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In the lungs, the mucus blocks the bronchioles, creating breathing difficulties. Infection develops, thereby increasing obstruction of the air passages. Air becomes trapped in the lungs (emphysema), and scattered small areas eventually collapse (patchy atelectasis). Repeated infections follow, inflaming and damaging lung tissue and leading to chronic lung disease. The organism that produces infection in cystic fibrosis is almost always a staphylococcus, but other organisms may be present in more severe cases. About half of children with cystic fibrosis have lung-related symptoms.
When mucus prevents the pancreatic enzymes from reaching the duodenum (as in about 80 per cent of cystic fibrosis patients), digestion is hindered. Fats especially are poorly digested and absorbed. The child may have a voracious appetite, yet fail to grow normally or gain weight. There may be marked signs of malnutrition. The outstanding symptom associated with pancreatic enzyme deficiency is frequent bulky, fatty, and foul-smelling feces.
Between 5 and 10 per cent of cystic fibrosis babies are born with intestines obstructed by puttylike intestinal secretions (meconium ileus) and die unless the condition is diagnosed promptly and relieved by surgery within the first few days of life. Such relief does not protect the child against the other manifestations of cystic fibrosis, although these may not appear until later.
Because cysts and scar tissue on the pancreas were observed during autopsy when the disease was first being differentiated from other conditions, it was given the name cystic fibrosis of the pancreas. Although this term describes a secondary rather than primary characteristic, it has been retained.
It is estimated that in the United States cystic fibrosis occurs once in every few thousand births. Caucasians appear more subject to it than blacks, and among those of Asian descent it seems to be rare.
Skin care is important, especially for infants and toddlers who are not yet toilet trained. The stools are likely to be copious and extremely irritating to the skin. Frequent turning of the infant or bedridden child helps to prevent decubitus ulcers and lessens the danger of pneumonia, a constant threat to these children. Prevention of infection is a most important aspect of the care of these children because of their extreme vulnerability to disorders of the respiratory tract.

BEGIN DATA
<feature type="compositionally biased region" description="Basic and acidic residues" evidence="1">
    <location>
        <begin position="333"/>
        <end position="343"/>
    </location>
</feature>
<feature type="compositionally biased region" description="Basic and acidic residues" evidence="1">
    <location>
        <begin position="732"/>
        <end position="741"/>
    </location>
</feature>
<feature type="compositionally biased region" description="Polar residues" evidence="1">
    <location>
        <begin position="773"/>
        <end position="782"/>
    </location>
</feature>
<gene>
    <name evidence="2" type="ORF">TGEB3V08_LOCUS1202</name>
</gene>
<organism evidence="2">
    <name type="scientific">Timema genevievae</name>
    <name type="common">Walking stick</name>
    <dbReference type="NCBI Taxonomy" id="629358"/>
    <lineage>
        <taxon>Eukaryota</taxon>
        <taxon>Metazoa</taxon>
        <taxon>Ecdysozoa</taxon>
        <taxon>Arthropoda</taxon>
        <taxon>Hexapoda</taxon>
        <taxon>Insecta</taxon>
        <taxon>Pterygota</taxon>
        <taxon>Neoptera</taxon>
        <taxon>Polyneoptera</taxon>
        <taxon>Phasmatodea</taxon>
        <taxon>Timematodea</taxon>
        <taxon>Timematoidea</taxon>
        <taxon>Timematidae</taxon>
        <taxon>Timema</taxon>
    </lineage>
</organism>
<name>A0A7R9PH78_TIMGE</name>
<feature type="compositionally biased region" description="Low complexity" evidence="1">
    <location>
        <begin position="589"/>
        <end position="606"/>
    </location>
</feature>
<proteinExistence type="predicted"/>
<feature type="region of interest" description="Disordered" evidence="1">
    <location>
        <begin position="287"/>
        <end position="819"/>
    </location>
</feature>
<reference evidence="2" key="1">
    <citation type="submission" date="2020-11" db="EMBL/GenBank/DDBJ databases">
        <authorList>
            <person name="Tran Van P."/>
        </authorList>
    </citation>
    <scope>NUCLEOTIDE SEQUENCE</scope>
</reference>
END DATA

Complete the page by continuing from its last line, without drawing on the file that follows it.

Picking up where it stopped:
Education of the parents must include the dietary regimen; how to use the Croupette, a machine for aerosol therapy in the home; hygienic measures to prevent infections; and the importance of continuous medical follow-up and administration of medications prescribed for the child.
cys·tic fi·bro·sis, cystic fibrosis of the pancreas [MIM*219700]
mucoviscidosis/mu·co·vis·ci·do·sis/ (mu″ko-vis″ĭ-do´sis) cystic fibrosis.
mucoviscidosisCystic fibrosis, see there.
cys·tic fi·bro·sis, cystic fibrosis of the pancreas (sis'tik fī-brō'sis, pan'krē-ăs) [MIM*219700]
Patient discussion about mucoviscidosis
Q. Can cystic fibrosis patients have children? My boyfriend has cystic fibrosis, and currently he’s treated with many medications but usually healthy (other than pneumonia from hospitalization from time to time). I heard that men with cystic fibrosis can’t have children - is that true? Is there anything he can do about it?
I'M SO SORRY ABOUT MY ENGLISH, I'M LEARNING.
Q. Do women with cystic fibrosis have difficult pregnancy? My wife has cystic fibrosis, and after 3 year of marriage we decided we want a baby. I know that men with cystic fibrosis are usually infertile and can’t have children- is that the case also for women with cystic fibrosis? Is the pregnancy in women with cystic fibrosis more problematic? Is it dangerous?